There are buying “bargains” in other cities, too. Cleveland, Cincinnati, Orlando, Houston, and San Antonio all enjoy rent gaps that are more than two percent.

What to Consider

This list comes loaded with caveats, however. The biggest one: Purchasing a home brings the potential of appreciation, and renting does not. That means buyers can “profit” over time and see the value of their investment rise. The longer the time living in the purchased home, the higher the odds that significant appreciation will occur. But don’t forget, transaction costs are significant. Not all those gains are “profit.” Closing costs when buying, and then later when selling, can easily eat up 10% of those gains. Then, there’s always the chance the value of the home will go down, re-creating the situation from the early part of this decade, when buyers lose money. And of course, there’s the variable every homeowner loves to hate, surprise repair costs. Renters generally don’t face that risk.

In the end, the renting vs. buying choice is intensely personal, and always depends on your family’s very specific situation. It’s unwise to ignore macro trends, however. Even if you live in a city where housing costs seem high, it’s worth considering a purchase if rental costs are soaring, too. On the other hand, don’t simply assuming that buying is better. That’s 20th Century logic which no longer applies to the U.S. housing market.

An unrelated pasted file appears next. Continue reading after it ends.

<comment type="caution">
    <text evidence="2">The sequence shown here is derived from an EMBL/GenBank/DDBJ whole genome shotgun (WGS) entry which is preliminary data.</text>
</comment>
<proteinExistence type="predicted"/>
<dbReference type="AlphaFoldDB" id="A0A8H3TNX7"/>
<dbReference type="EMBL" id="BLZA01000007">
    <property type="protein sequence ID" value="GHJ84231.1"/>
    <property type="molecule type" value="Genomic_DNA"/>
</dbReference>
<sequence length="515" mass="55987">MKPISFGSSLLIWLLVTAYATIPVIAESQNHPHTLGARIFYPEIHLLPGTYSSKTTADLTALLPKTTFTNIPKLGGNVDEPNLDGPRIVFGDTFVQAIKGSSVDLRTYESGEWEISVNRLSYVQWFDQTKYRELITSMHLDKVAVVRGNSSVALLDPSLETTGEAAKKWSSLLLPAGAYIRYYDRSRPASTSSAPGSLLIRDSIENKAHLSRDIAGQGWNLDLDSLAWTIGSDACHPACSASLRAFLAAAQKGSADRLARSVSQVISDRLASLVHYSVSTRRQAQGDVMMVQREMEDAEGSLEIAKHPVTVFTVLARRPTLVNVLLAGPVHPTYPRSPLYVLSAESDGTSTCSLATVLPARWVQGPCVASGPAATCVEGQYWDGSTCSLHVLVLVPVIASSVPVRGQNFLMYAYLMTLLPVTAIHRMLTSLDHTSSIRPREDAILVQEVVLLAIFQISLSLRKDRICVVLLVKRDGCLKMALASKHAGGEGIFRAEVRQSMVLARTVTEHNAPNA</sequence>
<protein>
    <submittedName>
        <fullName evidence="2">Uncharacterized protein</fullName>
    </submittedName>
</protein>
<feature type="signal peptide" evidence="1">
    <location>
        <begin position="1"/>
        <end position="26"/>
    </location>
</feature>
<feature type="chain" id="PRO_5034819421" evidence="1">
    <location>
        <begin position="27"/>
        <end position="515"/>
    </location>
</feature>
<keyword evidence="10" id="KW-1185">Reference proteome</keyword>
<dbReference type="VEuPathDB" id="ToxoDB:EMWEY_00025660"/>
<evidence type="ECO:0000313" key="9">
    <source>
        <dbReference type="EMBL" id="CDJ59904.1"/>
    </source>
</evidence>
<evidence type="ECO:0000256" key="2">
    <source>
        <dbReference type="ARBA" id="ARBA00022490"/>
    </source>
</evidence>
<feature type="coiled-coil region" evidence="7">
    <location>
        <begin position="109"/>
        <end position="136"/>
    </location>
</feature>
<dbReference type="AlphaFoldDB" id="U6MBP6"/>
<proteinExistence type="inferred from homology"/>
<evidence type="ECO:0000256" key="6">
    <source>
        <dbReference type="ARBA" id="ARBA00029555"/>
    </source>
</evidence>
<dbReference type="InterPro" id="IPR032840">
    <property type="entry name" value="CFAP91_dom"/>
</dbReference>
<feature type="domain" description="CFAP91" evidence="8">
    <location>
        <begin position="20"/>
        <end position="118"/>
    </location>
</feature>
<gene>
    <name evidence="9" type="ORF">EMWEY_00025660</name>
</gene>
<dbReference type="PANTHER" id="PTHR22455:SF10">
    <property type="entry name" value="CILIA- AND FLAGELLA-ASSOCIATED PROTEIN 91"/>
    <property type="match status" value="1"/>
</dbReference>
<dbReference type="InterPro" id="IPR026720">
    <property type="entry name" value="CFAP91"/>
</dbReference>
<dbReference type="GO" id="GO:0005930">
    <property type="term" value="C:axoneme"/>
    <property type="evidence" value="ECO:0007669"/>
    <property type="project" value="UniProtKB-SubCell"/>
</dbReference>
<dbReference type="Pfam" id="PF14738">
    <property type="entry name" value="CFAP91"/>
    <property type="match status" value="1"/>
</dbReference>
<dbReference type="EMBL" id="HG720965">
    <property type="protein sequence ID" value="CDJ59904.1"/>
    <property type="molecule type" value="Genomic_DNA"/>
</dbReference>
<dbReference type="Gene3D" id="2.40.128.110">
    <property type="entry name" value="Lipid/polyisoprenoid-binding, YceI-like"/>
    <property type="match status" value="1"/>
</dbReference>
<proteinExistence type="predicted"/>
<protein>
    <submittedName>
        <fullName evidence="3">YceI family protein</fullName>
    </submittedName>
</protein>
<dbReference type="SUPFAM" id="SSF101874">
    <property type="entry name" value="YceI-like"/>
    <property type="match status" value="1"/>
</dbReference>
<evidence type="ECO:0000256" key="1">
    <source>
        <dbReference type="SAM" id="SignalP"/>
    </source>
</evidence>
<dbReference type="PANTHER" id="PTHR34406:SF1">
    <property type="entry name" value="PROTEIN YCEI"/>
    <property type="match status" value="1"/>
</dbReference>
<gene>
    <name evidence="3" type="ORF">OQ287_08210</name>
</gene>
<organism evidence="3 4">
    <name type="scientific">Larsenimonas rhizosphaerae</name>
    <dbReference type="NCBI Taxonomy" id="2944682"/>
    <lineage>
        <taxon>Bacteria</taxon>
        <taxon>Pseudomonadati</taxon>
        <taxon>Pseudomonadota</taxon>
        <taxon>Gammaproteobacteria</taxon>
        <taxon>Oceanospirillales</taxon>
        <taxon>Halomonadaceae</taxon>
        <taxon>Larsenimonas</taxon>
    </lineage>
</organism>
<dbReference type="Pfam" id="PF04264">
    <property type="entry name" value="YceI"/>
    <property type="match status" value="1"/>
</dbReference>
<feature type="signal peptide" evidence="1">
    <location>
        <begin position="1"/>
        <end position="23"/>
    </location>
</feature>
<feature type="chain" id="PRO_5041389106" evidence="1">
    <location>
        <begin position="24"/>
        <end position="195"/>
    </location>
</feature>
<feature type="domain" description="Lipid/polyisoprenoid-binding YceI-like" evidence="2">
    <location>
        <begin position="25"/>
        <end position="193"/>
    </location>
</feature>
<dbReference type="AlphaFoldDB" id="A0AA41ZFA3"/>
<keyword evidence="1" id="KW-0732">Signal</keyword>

If you’re wondering if your credit it good enough to buy or rent, you can check your three credit reports for free once a year. To track your credit more regularly, Credit.com’s free Credit Report Card is an easy-to-understand breakdown of your credit report information that uses letter grades—plus you get two free credit scores updated each month.